Thanks to the highly publicized sentencing of Ross Ulbricht, founder of the online blackmarket place – Silk Road, the general awareness of the DarkNet is increasing. Yet, the importance of the DarkNet to our customers isn’t about supply of illegal drugs or fake passports; it is its growing role in evolving online piracy.
Before diving into the detail of the emerging trends that we’re seeing, let’s start by putting things into context.
‘Never trust the browser’ is a mantra that all developers and security experts live by. Of course! In essence it’s an engine designed for remote code execution. What’s there to trust? But, imagine the possibilities if it could be transformed into a secure platform.
Living in a hostile world
Cyber attackers are constantly looking for, and finding, security weaknesses; program errors and other flaws in web browsers. Looking back at 2014, they proved to be very successful.
Another IBC has come and gone. What struck me most this year was the diversity. For me, the old saying “variety is the spice of life” was certainly true when you look back at IBC 2015. But what was the stand out theme? Some reports say it was 4K, UHD, or even the cloud. For me, there was one common denominator. One pervasive topic of conversation and that was security.
The hidden requirement
Let’s be frank, security isn’t sexy. It’s the new apps or services which attract the consumers and increases revenue.
A friend of mine once told me that software engineers are fashionistas at heart. Instead of trying to out dress each other they out buzz word each other. Well the latest buzz words you likely to hear on this season’s software engineering runway are Hadoop, Splunk and Deep learning.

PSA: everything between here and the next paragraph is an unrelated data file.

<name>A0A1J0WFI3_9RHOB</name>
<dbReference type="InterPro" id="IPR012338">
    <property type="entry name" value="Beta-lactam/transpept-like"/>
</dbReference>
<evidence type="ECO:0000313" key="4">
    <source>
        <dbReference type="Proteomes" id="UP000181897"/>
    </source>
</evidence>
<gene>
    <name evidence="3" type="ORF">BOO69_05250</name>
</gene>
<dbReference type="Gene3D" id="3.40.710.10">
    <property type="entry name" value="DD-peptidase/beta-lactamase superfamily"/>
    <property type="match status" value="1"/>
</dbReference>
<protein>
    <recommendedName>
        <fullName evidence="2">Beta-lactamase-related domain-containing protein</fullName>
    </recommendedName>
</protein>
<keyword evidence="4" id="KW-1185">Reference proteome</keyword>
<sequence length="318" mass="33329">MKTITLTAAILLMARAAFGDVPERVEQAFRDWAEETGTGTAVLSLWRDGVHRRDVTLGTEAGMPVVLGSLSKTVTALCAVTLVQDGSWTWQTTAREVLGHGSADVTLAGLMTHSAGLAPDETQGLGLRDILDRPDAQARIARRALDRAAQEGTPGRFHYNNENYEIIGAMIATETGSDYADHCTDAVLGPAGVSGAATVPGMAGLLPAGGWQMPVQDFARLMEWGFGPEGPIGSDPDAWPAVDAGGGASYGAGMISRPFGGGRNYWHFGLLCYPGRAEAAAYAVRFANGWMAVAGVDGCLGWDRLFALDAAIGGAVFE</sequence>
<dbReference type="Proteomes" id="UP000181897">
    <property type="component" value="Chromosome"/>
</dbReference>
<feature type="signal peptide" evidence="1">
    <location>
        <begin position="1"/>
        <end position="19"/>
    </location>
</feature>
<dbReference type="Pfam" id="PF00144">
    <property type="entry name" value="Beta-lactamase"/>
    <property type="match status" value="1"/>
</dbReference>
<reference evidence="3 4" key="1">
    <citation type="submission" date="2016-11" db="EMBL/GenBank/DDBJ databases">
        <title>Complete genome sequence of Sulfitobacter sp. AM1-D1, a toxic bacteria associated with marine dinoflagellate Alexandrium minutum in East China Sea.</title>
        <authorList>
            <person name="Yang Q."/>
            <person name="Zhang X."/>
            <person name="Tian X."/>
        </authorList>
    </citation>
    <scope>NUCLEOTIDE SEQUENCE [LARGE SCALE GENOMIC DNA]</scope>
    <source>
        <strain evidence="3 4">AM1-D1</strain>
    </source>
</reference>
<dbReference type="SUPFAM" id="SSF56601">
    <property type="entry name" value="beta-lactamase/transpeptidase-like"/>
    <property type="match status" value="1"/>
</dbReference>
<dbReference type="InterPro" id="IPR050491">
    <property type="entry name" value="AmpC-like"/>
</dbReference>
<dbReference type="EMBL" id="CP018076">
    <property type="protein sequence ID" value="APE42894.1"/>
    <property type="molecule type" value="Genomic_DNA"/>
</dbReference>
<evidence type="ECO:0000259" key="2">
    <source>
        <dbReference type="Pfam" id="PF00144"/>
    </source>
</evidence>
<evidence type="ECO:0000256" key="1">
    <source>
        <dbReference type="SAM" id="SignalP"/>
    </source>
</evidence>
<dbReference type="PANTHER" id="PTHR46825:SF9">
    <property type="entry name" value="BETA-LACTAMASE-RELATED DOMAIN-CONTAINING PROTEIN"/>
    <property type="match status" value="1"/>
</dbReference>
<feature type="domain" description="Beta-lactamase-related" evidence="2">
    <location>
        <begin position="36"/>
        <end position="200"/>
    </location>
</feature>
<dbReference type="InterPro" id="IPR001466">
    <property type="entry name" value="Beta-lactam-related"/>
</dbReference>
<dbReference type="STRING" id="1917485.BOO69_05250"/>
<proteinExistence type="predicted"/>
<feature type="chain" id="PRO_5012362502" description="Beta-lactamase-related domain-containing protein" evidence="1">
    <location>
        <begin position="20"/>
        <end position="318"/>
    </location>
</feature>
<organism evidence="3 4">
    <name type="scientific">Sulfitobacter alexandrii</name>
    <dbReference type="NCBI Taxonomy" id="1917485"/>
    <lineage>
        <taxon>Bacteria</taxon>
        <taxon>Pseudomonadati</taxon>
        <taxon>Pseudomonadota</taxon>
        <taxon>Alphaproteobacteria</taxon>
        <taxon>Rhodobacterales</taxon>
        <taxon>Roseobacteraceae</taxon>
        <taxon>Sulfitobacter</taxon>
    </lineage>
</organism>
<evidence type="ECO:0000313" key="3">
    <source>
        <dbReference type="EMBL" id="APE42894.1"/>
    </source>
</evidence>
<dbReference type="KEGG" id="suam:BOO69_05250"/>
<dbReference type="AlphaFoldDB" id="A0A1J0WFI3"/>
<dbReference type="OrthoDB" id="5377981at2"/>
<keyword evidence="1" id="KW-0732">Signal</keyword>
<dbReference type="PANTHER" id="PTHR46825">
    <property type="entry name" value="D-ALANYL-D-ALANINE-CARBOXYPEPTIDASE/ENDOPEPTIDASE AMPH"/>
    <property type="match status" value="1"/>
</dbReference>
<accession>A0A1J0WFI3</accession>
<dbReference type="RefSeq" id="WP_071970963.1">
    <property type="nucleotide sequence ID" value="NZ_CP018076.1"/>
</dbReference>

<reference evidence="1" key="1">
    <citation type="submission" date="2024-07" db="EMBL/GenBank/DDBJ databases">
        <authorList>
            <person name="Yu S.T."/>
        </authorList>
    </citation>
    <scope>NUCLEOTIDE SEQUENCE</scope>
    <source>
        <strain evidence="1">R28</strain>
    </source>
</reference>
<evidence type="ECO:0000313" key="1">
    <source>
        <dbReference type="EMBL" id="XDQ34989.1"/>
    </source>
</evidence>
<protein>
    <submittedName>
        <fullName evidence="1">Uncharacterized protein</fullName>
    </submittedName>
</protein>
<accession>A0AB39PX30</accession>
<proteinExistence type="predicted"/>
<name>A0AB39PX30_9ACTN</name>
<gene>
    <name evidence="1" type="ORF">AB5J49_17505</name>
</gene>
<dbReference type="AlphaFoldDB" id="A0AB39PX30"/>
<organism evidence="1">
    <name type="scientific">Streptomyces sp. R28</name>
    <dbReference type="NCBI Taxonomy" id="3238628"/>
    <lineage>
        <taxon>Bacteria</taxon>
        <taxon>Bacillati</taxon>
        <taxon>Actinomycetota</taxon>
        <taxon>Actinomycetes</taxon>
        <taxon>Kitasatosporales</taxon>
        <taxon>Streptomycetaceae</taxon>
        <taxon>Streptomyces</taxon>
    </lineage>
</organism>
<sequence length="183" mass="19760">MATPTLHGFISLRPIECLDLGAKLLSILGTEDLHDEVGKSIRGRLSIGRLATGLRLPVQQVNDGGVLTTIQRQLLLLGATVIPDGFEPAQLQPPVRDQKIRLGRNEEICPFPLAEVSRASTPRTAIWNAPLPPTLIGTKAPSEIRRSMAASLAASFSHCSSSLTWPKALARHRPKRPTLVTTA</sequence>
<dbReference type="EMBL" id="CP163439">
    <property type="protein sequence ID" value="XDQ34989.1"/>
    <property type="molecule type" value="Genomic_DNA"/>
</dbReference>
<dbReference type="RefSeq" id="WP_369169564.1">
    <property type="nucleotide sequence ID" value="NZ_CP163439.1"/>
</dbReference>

Yes indeed these big data buzzwords have been flying around Irdeto for some time. Now you normally think of big data as being used to analyze consumer behavior or to learn that the breading patterns of toads are great predictors of earthquakes. But what has big data got to do with security?
Entrepreneurs realize that a business must evolve to stay relevant: give consumers what they want. Unfortunately, the same is true for the online piracy business. As pirates evolve, we need to be one step ahead.
Over the last few months a new trend in streaming piracy has emerged.
Pay-TV operators are used to thinking in terms of winning the largest share of a consumer’s disposable income: their wallet. In today’s digital world, is that still the most important battleground? With only so many minutes in the day, should operators really be fighting for people’s time?
What’s the fuss all about?
Watching TV typically comes out top in any survey related to leisure activities or media consumption.
One of the things I love about this industry is that it’s constantly evolving. I believe the media industry is at the cusp of some of the most significant and rapid change we’ve seen in decades. And we are already seeing the early opportunities that this new paradigm brings.
Not losing focus
Consolidation within the industry shows no sign of stopping; most recently Charter’s planned acquisition of TimeWarner as well as Arris|Pace merging.
It may sound strange coming from the SVP Sales & Marketing but…. Sometimes it’s not about “always closing” – it’s about raising awareness. And that’s certainly true when it comes to the growing online piracy problem.
Piracy levels surrounding the season 5 premier of Game of Thrones™ received global news coverage. The Irdeto piracy data, used by the press, showed that new season premiers increase piracy activity, both of old episodes and the new season.
As Netflix continues its global expansion, so too do the debates whether its service accelerates cord-cutting from traditional pay-TV services. But are we looking at this from the wrong perspective? Is the rising OTT tide, in fact, floating all boats including the pay-TV operator’s?
In a recent report, Digital TV Research forecasted that North American OTT revenues will reach USD 20.39bn in 2020, up from USD 6.85bn last year. And I believe this growth trend is true globally.